Leave a comment

Filed under Capitalism, Income inequality, Poverty, wages

How gullible are we?

A friend in Alabama — retired from a union job — emailed me about his frustration with Michigan’s adoption of a “right-to-work” law. Here’s my intemperate response.

Michigan is depressing. More so because it’s Alabama’s fault. We’re getting all the auto manufacturers because we’re a right-to-work state. Michigan has little choice but to follow suit. As usual, voters are pushing themselves out of the middle class. Corporate shareholders love it. They sit back saying, “Unions are the enemy,” or “Government is the enemy,” or “Hispanics are the enemy,” and we fall for it every time. And as we yell at all our make-believe enemies, our wages drop, our pensions disappear and the shareholders get even wealthier. Wisely, the shareholders (aka “job creators”) make sure they invest a portion of their profits into docile politicians who are good at making sure we blame everyone but the culprits.

Dumb, dumb, dumb.

Leave a comment

Filed under Unions, wages

Raising top tax rate makes sense

The fundamental debate that has Washington in turmoil is whether the top marginal rate of the highest-income Americans should rise from 35 to 39.6 percent.

No one can doubt the pressure on some in Congress to oppose the increase. Many elected representatives would personally be affected, and even more are receiving contributions from donors who would lose money if the rate goes up.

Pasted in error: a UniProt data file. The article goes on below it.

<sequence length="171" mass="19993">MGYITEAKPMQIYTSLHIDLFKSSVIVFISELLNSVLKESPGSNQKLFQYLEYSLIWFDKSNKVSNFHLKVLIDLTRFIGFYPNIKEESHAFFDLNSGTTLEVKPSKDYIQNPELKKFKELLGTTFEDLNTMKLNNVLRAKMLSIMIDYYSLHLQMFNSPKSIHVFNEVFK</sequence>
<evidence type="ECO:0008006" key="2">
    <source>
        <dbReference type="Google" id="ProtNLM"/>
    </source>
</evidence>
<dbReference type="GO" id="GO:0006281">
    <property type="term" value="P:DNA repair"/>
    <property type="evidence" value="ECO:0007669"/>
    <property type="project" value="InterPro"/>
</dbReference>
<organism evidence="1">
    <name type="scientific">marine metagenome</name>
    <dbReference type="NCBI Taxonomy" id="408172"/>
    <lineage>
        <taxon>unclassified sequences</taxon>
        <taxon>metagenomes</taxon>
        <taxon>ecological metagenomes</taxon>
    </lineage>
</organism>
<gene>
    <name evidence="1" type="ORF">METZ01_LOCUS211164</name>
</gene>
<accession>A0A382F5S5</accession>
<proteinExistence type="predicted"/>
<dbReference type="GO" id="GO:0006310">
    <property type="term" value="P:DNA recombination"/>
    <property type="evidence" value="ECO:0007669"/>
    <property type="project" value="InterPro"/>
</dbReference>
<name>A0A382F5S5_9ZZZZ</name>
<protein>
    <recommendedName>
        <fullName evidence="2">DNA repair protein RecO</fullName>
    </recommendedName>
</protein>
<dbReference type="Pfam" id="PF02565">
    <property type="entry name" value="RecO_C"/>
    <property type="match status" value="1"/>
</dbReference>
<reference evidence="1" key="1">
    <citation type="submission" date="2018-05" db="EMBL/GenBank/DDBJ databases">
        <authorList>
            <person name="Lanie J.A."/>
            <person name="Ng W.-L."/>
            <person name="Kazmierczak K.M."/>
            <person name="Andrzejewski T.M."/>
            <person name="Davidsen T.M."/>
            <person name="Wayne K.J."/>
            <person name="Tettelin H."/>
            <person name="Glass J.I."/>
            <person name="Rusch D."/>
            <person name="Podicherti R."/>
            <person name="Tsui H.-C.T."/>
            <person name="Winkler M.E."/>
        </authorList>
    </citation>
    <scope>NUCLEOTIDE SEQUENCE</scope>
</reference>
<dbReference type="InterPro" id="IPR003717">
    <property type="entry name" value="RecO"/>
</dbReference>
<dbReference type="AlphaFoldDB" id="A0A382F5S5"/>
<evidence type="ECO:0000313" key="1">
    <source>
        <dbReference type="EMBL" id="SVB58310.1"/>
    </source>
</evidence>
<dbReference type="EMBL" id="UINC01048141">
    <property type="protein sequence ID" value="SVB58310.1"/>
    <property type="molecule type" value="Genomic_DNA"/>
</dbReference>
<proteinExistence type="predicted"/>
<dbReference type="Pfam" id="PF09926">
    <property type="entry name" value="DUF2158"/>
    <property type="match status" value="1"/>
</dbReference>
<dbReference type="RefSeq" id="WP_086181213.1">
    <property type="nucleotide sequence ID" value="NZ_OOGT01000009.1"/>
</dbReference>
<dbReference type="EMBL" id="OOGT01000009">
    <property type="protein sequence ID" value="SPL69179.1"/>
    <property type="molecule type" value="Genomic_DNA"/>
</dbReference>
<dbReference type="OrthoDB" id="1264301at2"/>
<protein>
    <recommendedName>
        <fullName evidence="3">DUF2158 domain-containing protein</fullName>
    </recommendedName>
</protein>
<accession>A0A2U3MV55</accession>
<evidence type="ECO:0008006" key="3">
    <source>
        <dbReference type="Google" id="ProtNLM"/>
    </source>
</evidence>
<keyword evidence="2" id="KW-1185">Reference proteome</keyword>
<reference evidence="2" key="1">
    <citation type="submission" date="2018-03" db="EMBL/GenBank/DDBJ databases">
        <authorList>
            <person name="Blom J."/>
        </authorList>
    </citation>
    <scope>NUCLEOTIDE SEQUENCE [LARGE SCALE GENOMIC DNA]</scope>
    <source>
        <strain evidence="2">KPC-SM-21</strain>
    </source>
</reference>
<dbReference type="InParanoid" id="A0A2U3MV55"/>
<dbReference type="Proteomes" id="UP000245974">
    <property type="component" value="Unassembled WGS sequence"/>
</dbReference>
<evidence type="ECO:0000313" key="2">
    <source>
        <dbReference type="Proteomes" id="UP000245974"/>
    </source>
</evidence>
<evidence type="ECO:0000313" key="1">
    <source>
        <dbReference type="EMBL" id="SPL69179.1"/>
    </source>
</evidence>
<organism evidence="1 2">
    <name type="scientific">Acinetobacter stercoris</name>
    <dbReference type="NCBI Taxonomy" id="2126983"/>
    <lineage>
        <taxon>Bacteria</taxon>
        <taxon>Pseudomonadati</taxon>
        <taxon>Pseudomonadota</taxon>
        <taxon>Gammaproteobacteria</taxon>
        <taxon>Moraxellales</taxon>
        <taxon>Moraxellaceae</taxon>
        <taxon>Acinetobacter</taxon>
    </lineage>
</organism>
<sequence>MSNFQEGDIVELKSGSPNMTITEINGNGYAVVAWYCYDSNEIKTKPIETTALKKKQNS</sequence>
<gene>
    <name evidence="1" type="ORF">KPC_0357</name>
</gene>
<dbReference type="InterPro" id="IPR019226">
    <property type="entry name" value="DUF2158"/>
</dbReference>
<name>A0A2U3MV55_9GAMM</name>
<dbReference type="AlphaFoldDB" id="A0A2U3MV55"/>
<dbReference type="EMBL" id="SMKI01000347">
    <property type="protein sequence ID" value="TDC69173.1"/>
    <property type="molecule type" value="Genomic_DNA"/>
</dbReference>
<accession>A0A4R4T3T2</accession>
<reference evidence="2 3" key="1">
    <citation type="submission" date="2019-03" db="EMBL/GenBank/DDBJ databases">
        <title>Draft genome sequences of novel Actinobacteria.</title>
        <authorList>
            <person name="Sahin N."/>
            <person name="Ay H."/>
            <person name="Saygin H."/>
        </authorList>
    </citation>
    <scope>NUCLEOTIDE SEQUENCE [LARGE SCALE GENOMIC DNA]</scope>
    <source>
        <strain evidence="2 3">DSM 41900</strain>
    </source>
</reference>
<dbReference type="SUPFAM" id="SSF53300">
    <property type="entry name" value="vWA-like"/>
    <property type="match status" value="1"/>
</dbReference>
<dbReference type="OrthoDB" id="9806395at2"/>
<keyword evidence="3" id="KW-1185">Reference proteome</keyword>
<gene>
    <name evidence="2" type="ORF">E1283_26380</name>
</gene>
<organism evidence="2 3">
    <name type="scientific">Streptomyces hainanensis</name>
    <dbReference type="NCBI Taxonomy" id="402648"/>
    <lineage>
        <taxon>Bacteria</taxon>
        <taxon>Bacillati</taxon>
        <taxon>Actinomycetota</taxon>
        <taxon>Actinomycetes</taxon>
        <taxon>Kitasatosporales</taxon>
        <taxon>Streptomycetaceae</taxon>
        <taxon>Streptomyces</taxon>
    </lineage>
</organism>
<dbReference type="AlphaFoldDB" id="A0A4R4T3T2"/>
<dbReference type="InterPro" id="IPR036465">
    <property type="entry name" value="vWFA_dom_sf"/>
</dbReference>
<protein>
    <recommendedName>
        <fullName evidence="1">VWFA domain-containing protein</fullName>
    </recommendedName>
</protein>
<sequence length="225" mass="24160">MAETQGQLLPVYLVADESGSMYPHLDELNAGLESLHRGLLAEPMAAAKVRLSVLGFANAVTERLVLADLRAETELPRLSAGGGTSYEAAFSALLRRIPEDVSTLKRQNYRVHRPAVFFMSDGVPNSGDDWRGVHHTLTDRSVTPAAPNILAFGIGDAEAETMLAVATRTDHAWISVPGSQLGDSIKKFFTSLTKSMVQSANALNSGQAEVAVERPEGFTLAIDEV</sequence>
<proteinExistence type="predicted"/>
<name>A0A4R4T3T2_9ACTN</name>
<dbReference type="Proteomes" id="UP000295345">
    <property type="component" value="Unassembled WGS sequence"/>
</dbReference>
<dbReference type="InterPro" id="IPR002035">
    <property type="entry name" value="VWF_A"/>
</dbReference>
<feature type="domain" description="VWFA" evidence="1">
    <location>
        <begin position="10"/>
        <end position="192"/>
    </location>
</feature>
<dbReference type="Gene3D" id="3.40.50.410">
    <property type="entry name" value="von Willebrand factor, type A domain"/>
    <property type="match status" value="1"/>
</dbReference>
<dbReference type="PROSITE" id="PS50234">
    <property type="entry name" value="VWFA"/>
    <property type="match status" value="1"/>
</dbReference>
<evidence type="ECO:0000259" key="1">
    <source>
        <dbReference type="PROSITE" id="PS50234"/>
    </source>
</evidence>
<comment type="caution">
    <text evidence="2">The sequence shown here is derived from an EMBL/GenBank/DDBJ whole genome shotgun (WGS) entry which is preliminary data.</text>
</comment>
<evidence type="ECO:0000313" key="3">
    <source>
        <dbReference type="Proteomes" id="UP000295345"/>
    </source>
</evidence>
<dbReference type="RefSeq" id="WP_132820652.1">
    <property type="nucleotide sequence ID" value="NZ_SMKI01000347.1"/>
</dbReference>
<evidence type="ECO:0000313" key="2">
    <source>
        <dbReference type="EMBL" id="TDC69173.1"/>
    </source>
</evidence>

Political contributions increasingly are an investment, and a common purpose of the investment is to avoid taxes.
It is not politically wise for a congressman to say the reason for opposing a tax increase — that has no impact on 97 percent of his constituents — is to protect contributors who are among the 3 percent who would pay a little more.
Such an explanation would be especially unwise for Alabama politicians. With a median per-capita income of $22,711, an increase in the top marginal tax rate is an annoyance that will never have any relevance to the vast majority of Alabamians.
One way for politicians to oppose the increase is to proclaim it as socialism. The label seems to resonate in Alabama, but it makes no historical sense. From 1932 to 1987, the top marginal rate never fell below 50 percent. During most of those years it was at least 70 percent, and for many it was over 90 percent.
Moreover, some of America’s greatest boom times have been at times when top tax rates were far higher than 35 percent. The United States had a surplus — and economic growth — from 1998 through 2001, when the top marginal rate was 39.6 percent. It had a surplus in 1969, when the top rate was 70 percent. It had surpluses in 1956 and 1957, when the top rate was 91 percent.
Since 1940, the United States has had a surplus in 12 years. In seven of those years, the top marginal rate was 91 percent; in one it was 70 percent; and in four it was 39.6 percent.
The point is not that the high rates created the economic growth, but obviously they did not prevent it. And partly because of the high rates, economic activity created a surplus and curbed debt.
A slight tax increase on Americans who have benefited most from the U.S. economy should not be a partisan issue. Excessive taxes can inhibit growth, but a top marginal rate of 39.6 percent is well within the zone of safety.

1 Comment

Filed under Fiscal cliff, Socialism, Tax reform